Dendritic cells (DC) are the major antigen presenting cells of the body that are critical for generation of immunity and
maintenance of tolerance. Advancing age has a profound affect on dendritic cell functions. DCs from aged display a higher
basal level of activation and secrete pro-inflammatory cytokines even without activation leading to chronic inflammation. This
results in increased response to self antigens such as mammalian DNA which compromises the capacity of aged DCs to maintain
peripheral self tolerance contributing further to inflammation. In contrast to self antigens, DCs from aged subjects are impaired
in their ability to mount effective immune responses against foreign antigens such as influenza virus. There is reduced Interferon
secretion as well as reduced capacity to prime T cell responses. The mechanisms underlying the altered DC function in aged
humans are not well understood. We have previously shown that functions of NFkB and PI3Kinase signaling pathways are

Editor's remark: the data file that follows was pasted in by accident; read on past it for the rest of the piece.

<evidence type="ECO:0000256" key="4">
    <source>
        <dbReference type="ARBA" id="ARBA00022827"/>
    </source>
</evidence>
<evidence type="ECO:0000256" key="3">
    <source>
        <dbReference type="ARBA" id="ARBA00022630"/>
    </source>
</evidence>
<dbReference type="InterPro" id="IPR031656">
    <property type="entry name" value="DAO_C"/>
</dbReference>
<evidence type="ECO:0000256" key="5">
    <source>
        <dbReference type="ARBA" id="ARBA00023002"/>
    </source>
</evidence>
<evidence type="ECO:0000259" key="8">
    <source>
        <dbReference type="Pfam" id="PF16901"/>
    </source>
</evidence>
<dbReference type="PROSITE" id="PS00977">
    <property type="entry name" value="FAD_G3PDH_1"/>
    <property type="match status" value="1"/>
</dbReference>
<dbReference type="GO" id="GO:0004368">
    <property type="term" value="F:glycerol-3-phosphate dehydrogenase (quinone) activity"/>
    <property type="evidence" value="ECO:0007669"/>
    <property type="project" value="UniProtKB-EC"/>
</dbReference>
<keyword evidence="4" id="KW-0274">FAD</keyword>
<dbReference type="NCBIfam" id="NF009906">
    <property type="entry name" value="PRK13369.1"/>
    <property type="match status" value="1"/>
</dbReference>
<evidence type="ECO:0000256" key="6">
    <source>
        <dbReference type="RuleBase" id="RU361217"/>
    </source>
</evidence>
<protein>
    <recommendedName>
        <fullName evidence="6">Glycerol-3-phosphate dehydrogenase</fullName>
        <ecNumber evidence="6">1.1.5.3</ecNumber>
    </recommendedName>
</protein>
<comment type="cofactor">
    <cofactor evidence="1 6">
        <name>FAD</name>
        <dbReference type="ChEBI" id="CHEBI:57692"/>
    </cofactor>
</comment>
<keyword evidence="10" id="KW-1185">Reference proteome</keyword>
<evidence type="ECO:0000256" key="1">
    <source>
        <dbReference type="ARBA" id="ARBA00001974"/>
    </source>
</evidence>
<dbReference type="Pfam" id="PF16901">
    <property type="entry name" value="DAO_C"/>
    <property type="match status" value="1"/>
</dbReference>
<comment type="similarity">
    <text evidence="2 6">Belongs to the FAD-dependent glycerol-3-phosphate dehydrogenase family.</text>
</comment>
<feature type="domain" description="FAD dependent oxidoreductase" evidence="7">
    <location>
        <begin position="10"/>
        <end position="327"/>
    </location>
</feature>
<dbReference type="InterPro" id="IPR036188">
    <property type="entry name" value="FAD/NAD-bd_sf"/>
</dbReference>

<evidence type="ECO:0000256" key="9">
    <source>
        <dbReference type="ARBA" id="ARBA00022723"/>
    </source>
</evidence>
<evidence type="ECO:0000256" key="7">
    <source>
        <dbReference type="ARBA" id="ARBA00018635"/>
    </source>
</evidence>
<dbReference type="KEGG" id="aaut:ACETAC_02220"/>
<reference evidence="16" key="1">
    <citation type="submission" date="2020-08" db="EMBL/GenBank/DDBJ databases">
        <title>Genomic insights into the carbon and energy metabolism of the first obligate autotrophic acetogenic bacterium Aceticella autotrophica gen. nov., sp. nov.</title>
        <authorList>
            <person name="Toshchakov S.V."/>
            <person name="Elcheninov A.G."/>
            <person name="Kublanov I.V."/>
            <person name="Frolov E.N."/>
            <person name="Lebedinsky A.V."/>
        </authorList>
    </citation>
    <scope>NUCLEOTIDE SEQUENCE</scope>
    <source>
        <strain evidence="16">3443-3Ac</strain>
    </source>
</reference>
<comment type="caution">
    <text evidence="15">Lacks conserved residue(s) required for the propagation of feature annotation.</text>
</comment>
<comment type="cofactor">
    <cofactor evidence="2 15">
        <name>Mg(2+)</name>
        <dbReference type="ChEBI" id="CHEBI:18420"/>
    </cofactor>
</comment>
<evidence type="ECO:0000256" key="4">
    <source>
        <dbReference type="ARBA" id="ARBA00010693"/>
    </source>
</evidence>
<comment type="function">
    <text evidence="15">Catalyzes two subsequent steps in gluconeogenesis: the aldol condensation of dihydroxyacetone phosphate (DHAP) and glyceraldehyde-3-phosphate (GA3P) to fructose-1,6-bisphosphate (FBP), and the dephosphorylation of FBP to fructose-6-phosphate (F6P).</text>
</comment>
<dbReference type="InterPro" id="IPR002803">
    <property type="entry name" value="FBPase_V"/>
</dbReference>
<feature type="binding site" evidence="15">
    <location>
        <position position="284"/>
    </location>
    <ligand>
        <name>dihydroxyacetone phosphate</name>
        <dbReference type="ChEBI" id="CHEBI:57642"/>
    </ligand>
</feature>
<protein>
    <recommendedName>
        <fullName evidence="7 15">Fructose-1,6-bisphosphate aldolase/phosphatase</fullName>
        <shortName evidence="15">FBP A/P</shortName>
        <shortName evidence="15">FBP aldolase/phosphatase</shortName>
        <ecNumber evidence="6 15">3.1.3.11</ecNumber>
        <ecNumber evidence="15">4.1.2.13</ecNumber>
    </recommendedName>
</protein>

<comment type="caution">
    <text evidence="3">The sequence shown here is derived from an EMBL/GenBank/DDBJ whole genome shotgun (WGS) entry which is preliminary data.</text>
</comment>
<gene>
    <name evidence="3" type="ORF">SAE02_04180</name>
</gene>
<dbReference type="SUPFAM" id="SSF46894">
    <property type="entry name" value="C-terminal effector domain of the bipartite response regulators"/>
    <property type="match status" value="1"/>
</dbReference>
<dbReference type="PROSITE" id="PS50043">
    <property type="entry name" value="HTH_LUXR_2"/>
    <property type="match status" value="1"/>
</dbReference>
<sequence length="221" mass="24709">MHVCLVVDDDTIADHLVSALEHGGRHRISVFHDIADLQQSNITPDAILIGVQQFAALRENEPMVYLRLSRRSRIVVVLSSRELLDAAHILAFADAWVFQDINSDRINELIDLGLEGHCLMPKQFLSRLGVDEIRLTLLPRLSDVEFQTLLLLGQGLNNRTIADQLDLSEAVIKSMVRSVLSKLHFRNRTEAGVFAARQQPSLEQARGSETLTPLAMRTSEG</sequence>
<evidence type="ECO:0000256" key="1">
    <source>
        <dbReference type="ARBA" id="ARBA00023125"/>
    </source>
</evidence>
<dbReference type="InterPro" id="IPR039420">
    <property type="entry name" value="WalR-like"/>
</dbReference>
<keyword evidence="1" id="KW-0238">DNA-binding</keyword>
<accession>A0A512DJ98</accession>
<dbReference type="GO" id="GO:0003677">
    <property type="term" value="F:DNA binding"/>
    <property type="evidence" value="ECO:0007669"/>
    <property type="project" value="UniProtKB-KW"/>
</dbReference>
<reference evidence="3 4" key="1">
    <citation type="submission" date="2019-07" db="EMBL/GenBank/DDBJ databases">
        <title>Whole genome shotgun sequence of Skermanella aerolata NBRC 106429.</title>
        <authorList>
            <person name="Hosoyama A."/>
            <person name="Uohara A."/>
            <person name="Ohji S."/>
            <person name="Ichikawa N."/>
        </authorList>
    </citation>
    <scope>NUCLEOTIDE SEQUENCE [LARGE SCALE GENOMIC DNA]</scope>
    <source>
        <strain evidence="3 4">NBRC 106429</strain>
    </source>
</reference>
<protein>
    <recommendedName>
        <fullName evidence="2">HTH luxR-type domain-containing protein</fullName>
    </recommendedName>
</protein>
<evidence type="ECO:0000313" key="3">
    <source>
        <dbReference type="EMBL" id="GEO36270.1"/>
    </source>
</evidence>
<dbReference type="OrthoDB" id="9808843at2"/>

altered in aged DCs. Affymetrix gene analysis of DCs from aged and young subjects suggested that upregulated PTEN may be
responsible for increased NFkB activation. Studies using chromatin-immunoprecipitation (CHIP-IP) with histone antibodies
(H3K4, H3K9) suggest chromatin remodeling may also be a key player in altering the response of DCs with age. Age-associated
alterations at the genetic as well as chromatin remodeling may therefore be responsible for the changes in the function of DCs
from aged subjects.
Anshu Agrawal completed his Ph.D. from Central Drug Research Institute, Lucknow and subsequently worked as a Research Scientist in the division of immunology at ICGEB, India. She won a scholarship to work in France and after completing postdoctoral studies is now working as a faculty in the Department of Medicine, University of California, Irvine since last 6 years. She is the recipient of the New Scholar award in aging from the Ellison Medical Foundation. She has published more than 30 papers and serves as a reviewer for several journals. Her primary area of interest is dendritic cells, innate immunity and aging.
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